Seeded watershed for membrane-based cell segmentation#

In this section we will use a seeded watershed approach to cell segmentation. This approach is very common when cell segmentation based on images of membrane markers are given. Therefore, we use the napari plugin napari-segment-blobs-and-things-with-membranes. Under the hood, this plugins uses functions from scikit-image.

See also

from napari_segment_blobs_and_things_with_membranes import voronoi_otsu_labeling, \
                                                           seeded_watershed, \
                                                           local_minima_seeded_watershed
from skimage.io import imread
from skimage.filters import gaussian
from skimage import data
from pyclesperanto_prototype import imshow

We load the Cells3d example image from scikit-image which is a two-channel image showing nuclei and membrains.

cells = data.cells3d()
cells.shape
(60, 2, 256, 256)
nuclei_channel = cells[30, 1]

imshow(nuclei_channel)
../_images/segmentation_2d_membranes_4_0.png
membrane_channel = cells[30, 0]

imshow(membrane_channel, max_display_intensity=6000)
../_images/segmentation_2d_membranes_5_0.png

Voronoi-Otsu-Labeling for nuclei segmentation#

First, we start with segmenting the nuclei using the Voronoi-Otsu-Labeling algorithm.

labeled_nuclei = voronoi_otsu_labeling(nuclei_channel, spot_sigma=10, outline_sigma=2)

imshow(labeled_nuclei, labels=True)
../_images/segmentation_2d_membranes_7_0.png

Seeded watershed#

We can use the image of labeled nuclei as starting point for flooding the low-intensity areas in the membrane image. This allows us to determine a cell segmentation.

labeled_cells = seeded_watershed(membrane_channel, labeled_nuclei)

imshow(labeled_cells, labels=True)
../_images/segmentation_2d_membranes_9_0.png

If the outlines of the cells are not 100% accurate, it may make sense to blur the membrane image a bit before segmenting the cells.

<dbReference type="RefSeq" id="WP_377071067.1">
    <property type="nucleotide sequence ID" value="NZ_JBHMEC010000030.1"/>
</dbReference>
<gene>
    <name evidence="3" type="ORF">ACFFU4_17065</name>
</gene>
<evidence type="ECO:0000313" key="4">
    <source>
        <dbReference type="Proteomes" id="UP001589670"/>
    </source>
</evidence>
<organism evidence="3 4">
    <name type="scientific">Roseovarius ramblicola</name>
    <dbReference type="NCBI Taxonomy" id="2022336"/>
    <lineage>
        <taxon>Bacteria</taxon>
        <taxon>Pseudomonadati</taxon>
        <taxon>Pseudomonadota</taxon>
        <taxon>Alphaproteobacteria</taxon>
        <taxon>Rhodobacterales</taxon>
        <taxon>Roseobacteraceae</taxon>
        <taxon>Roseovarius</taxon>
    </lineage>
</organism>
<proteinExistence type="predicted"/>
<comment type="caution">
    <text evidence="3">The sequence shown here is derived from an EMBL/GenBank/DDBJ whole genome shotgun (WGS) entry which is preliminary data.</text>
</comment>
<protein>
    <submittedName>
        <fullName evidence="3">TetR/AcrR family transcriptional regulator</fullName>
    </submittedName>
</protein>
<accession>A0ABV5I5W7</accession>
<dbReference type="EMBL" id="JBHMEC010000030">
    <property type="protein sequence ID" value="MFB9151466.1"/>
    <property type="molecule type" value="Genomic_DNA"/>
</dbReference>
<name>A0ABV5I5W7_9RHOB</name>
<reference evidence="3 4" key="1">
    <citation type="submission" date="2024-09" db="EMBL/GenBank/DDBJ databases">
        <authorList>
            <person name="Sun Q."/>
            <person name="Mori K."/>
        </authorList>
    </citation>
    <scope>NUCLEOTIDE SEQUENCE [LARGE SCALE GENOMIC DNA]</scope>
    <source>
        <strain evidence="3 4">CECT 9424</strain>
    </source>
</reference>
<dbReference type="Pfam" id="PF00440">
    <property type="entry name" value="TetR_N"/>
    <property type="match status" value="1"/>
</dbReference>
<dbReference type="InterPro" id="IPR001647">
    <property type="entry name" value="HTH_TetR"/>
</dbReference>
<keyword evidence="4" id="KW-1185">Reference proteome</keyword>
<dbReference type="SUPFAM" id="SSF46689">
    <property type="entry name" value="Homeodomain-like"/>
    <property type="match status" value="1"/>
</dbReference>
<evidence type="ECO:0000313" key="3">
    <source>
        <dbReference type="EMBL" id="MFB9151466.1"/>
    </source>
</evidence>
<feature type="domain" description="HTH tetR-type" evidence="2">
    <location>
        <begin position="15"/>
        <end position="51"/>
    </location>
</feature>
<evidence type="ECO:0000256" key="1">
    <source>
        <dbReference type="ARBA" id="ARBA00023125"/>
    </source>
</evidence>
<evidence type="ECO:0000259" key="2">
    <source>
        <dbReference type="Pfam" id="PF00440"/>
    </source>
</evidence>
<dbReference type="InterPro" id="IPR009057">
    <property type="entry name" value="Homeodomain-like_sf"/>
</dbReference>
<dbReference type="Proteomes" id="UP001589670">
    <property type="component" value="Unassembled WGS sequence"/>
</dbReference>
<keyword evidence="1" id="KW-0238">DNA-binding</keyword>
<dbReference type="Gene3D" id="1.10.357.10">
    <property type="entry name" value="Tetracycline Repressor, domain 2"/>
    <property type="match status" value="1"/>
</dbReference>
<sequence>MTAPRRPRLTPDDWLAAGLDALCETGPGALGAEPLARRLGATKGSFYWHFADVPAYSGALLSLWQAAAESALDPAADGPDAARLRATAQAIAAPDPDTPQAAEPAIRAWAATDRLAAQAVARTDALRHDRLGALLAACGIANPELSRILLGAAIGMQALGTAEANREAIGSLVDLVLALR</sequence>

blurred = gaussian(membrane_channel, sigma=3)

labeled_cells = seeded_watershed(blurred, labeled_nuclei)

imshow(labeled_cells, labels=True)
../_images/segmentation_2d_membranes_11_0.png

Seeded watershed using automatic seed detection#

In case we didn’t image a separate nuclei channel and only have the membrane channel available for segmentation, we can use the membrane image to search for local minima (dark areas).

labeles_cells2 = local_minima_seeded_watershed(membrane_channel)
                              
imshow(labeles_cells2, labels=True)
../_images/segmentation_2d_membranes_13_0.png

This function also has some parameters to allow fine tuning the segmentation. The parameter outline_sigma allows to control a Gaussian blur filter that allows fine-tuning the outlines of the segmented cells as shown above.

labeles_cells3 = local_minima_seeded_watershed(membrane_channel, outline_sigma=3)
                              
imshow(labeles_cells3, labels=True)
../_images/segmentation_2d_membranes_15_0.png

If there multiple cells sticking together, it may make sense to specify spot_sigma. This parameter allows to configure how close / large cells are.

labeles_cells4 = local_minima_seeded_watershed(membrane_channel, spot_sigma=9, outline_sigma=3)
                              
imshow(labeles_cells4, labels=True)
../_images/segmentation_2d_membranes_17_0.png

Exercise#

Load the following dataset and find good parameters for processing it using a seeded watershed approach. This example image data is a courtesy of Sascha M. Kuhn, Nadler Lab, MPI-CBG Dresden.

image_slice = imread("../../data/membrane_2d_timelapse.tif")[2]

imshow(image_slice)
../_images/segmentation_2d_membranes_19_0.png